Friday, August 29, 2008
While sitting at Cezrar (hebrew reviews), my favorite lunch place near work today, I saw this draw board on the wall behind the bar.
I asked the barman what was it, and he said they just added a board there, and it started to be a place where the bar team started leaving one line messages to each other: Enjoy the day, good luck on your trip tomorrow, we had a great evening, etc.
The concept is so close to microblogging, and yet, these people come from a totally different position. They don't know Twitter, they almost never used Facebook. They just started it because it.. well.. logical thing to do.
I can't think of a better example to make my point at why Twitter is so successful.
Monday, August 18, 2008
It's easy to go around, talking about presence to people who live the net, who know Instant Messengers and Twitter and Facebook status. It's easy to discuss it with my peers, who live this world with me on a day to day basis.
While running with a good friend of mine, telling him about a lecture I was about to give in BGU (Ben Gurion University) about Presence, he asked me what Presence was, which struck me as odd, because the answer didn't come to me so easily - I found that when you try to translate all the buzz words to Hebrew, which also means you can't use any predefined idioms, you have to really fine tune your definitions. I liked the idea a lot.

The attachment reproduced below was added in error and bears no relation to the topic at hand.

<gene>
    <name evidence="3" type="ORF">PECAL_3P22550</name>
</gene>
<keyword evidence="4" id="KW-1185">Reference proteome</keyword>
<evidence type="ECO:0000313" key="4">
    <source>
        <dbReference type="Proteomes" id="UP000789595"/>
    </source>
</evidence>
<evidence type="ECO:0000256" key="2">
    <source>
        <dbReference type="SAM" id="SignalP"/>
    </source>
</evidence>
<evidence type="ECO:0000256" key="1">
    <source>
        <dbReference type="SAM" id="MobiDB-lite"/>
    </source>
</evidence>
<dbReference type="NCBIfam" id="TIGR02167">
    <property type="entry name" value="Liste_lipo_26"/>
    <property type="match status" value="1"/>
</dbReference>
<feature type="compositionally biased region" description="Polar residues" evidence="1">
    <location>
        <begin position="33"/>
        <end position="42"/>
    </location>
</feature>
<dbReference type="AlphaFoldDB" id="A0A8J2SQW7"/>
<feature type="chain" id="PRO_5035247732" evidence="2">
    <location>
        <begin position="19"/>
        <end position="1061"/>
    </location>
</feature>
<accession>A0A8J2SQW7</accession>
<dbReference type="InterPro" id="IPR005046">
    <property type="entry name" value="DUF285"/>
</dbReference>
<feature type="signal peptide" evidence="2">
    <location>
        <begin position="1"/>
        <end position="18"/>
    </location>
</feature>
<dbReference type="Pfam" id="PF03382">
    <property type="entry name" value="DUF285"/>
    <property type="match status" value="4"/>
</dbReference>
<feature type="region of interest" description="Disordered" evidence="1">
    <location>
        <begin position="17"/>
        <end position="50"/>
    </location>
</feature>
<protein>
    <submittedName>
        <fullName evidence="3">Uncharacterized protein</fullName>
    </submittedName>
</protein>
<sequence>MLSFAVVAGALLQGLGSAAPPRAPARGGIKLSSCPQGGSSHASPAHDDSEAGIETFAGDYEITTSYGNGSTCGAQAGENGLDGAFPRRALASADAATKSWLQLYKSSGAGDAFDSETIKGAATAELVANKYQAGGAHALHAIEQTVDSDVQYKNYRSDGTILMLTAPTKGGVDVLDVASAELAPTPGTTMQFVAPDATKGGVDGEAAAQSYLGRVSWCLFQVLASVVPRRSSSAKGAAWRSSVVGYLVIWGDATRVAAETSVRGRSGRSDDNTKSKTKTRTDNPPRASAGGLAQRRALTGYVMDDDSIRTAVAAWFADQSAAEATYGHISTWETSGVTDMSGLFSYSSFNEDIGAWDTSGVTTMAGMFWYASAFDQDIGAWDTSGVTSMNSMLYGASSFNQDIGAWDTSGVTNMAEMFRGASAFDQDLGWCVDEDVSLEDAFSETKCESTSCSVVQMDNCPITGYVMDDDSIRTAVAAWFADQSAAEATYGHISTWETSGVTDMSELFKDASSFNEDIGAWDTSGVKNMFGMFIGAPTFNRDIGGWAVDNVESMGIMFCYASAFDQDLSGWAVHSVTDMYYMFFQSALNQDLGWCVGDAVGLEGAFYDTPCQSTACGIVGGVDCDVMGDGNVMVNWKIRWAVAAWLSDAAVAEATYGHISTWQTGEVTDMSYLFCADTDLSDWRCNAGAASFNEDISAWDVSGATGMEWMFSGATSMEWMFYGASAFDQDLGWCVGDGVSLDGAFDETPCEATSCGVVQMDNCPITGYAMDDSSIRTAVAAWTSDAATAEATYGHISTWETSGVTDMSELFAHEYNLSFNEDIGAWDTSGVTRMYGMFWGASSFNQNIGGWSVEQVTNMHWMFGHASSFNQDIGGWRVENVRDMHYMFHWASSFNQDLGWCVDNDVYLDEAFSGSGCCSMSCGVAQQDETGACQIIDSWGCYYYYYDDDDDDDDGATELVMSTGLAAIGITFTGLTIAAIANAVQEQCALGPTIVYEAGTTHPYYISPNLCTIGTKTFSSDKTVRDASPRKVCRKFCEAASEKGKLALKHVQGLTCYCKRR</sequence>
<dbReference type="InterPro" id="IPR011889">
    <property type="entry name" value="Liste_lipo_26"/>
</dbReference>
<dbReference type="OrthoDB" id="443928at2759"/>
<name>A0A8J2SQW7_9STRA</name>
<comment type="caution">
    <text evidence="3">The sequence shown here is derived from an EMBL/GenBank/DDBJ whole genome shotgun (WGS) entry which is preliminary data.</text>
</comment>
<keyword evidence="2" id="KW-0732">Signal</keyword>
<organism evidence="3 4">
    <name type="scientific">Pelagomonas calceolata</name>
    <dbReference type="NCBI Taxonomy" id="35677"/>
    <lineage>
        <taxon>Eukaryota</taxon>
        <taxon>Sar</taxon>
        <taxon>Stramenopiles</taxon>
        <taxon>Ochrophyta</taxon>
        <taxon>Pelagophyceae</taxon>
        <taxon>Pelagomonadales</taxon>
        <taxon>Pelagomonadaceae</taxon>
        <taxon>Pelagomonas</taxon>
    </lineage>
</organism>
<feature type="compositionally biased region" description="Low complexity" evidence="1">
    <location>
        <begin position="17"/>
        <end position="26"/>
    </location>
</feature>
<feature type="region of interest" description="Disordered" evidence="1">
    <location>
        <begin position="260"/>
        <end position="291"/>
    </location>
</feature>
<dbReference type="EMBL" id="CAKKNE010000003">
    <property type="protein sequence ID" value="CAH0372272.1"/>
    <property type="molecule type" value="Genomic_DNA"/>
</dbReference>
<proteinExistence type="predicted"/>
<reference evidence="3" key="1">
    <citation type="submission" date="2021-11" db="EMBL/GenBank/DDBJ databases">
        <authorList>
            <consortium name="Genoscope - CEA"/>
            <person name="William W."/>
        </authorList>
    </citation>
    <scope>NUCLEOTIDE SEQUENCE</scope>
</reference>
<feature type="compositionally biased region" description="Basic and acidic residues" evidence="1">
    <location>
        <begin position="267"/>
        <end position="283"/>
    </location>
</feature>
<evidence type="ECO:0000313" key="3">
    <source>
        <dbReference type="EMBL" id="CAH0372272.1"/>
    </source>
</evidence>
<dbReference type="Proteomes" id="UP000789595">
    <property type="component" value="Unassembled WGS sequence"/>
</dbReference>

I usually start on Presence from the Instant Messaging perspective. It's easy, it's known, it's simple, and it is where Digital Presence started, it's not the real beginning, of course, but hey - nothing digital is really new, it's all imitation of life.
Presence started out as a enumerated list of things you could be, or your limited status. Offline, online, later busy, in a meeting, etc. It was a predefined list, set up in both string value and meaning by your service provider. Some decided that in a meeting was a curtsy status, and your friends (or are they?) could still approach you. Others decided that it was your gate, and if you're set as busy, you are busy.
Later on the status turned to free text, in addition to the preset status. You could add anything you'd want and in terms of functionality, it would mean nothing. Those were tiny messages for your friends. "In Tel Aviv", "Studying for my finals" were common uses. Later it expanded to even more useful pieces of information, "Looking to hire Java developers" - amm.. is that still presence?
And why not? Presence is not only a description of my general status now (busy), it's more like "what I am doing now", or even "what I am now", and if you want to go even further "who I am". It sounds a little heavy, but my presence is who I am. What I am now is made from who I've been before, what I'm thinking and feeling now, and my plans for the future. If I think of my next Ironman race, a year from now, is it not my current presence? If doing so makes me busy, not only because I'm writing about it, but also because my mind is elsewhere, is it not the most accurate presence description about me you'll ever get?
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